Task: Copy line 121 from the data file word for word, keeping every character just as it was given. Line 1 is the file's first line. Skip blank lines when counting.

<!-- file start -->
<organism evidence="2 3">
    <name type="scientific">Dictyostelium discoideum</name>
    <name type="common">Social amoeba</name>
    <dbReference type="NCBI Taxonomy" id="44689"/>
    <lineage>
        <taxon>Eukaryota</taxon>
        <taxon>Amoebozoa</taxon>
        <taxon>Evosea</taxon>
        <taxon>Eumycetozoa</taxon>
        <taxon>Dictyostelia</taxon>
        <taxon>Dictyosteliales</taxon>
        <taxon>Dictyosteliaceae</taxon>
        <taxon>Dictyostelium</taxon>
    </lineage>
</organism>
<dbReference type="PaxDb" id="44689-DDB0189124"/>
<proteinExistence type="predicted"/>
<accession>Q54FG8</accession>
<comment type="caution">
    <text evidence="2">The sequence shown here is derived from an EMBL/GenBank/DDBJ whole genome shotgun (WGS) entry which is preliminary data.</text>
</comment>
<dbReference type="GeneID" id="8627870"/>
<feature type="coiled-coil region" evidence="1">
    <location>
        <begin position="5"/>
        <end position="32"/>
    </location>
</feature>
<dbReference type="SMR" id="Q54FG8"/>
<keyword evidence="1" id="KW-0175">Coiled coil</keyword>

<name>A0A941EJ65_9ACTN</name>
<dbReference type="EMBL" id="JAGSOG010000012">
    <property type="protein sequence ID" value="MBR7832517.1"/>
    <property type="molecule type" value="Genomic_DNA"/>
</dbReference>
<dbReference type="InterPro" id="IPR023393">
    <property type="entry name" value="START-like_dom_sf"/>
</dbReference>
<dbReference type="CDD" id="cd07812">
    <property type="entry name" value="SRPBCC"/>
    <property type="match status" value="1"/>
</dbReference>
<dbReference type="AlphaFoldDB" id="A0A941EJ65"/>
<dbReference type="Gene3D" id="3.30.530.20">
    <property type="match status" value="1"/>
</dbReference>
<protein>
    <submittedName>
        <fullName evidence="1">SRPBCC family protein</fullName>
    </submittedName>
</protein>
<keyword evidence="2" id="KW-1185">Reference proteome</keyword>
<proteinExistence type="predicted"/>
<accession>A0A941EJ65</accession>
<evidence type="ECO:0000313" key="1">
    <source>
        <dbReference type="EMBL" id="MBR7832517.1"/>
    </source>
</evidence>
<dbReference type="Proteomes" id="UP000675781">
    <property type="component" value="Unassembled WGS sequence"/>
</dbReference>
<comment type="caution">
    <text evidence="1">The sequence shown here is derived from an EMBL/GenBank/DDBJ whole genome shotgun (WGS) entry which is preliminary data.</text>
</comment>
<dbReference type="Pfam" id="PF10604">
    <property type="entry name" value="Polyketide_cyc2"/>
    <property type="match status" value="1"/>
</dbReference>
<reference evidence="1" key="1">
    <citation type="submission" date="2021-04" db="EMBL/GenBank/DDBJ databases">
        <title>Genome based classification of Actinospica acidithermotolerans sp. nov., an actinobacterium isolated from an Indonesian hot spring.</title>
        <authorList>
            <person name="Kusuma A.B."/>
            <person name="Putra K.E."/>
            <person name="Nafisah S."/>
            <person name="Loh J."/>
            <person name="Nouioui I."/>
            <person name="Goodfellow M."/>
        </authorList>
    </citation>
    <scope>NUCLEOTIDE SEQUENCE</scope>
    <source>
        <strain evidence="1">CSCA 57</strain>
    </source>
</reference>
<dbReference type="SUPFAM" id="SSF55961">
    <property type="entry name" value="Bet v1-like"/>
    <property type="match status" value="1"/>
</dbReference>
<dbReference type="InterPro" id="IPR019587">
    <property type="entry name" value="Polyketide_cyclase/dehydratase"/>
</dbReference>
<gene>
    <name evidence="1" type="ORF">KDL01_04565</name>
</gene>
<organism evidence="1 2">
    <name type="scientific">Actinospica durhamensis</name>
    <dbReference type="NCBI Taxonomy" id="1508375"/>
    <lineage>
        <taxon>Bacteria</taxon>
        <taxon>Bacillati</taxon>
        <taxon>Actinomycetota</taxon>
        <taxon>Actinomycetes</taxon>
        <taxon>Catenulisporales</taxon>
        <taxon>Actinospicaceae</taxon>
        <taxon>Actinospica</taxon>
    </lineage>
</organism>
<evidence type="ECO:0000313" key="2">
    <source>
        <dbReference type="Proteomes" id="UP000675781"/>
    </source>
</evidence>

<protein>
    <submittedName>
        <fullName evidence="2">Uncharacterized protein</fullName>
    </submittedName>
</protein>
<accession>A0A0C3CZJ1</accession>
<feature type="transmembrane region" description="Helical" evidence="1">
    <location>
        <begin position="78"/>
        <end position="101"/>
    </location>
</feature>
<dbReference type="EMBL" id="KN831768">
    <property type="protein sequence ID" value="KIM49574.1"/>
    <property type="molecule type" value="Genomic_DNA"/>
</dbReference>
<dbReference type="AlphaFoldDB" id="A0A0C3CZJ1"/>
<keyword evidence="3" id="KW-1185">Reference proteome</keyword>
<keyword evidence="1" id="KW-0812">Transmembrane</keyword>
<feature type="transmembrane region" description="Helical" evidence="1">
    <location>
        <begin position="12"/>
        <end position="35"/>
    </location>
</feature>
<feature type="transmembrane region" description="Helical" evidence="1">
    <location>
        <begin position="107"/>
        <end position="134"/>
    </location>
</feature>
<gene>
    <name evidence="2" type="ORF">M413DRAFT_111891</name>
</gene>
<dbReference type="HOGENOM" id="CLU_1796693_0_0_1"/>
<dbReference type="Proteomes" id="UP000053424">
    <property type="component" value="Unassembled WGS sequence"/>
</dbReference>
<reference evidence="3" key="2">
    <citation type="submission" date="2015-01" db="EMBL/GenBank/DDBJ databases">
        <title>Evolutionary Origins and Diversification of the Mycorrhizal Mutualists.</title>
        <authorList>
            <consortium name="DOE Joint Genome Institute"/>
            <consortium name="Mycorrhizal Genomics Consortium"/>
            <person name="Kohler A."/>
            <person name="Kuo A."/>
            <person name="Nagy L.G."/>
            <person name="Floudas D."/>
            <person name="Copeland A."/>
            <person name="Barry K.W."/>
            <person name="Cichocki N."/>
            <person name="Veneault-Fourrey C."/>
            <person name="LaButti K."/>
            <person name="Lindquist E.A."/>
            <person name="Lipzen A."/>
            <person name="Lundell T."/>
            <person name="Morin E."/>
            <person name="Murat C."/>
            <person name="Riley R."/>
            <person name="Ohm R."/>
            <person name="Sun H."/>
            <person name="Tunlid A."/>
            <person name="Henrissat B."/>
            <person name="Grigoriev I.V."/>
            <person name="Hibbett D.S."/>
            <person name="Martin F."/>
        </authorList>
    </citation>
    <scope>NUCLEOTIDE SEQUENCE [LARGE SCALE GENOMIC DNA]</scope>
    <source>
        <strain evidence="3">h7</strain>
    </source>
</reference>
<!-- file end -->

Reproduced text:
<feature type="transmembrane region" description="Helical" evidence="1">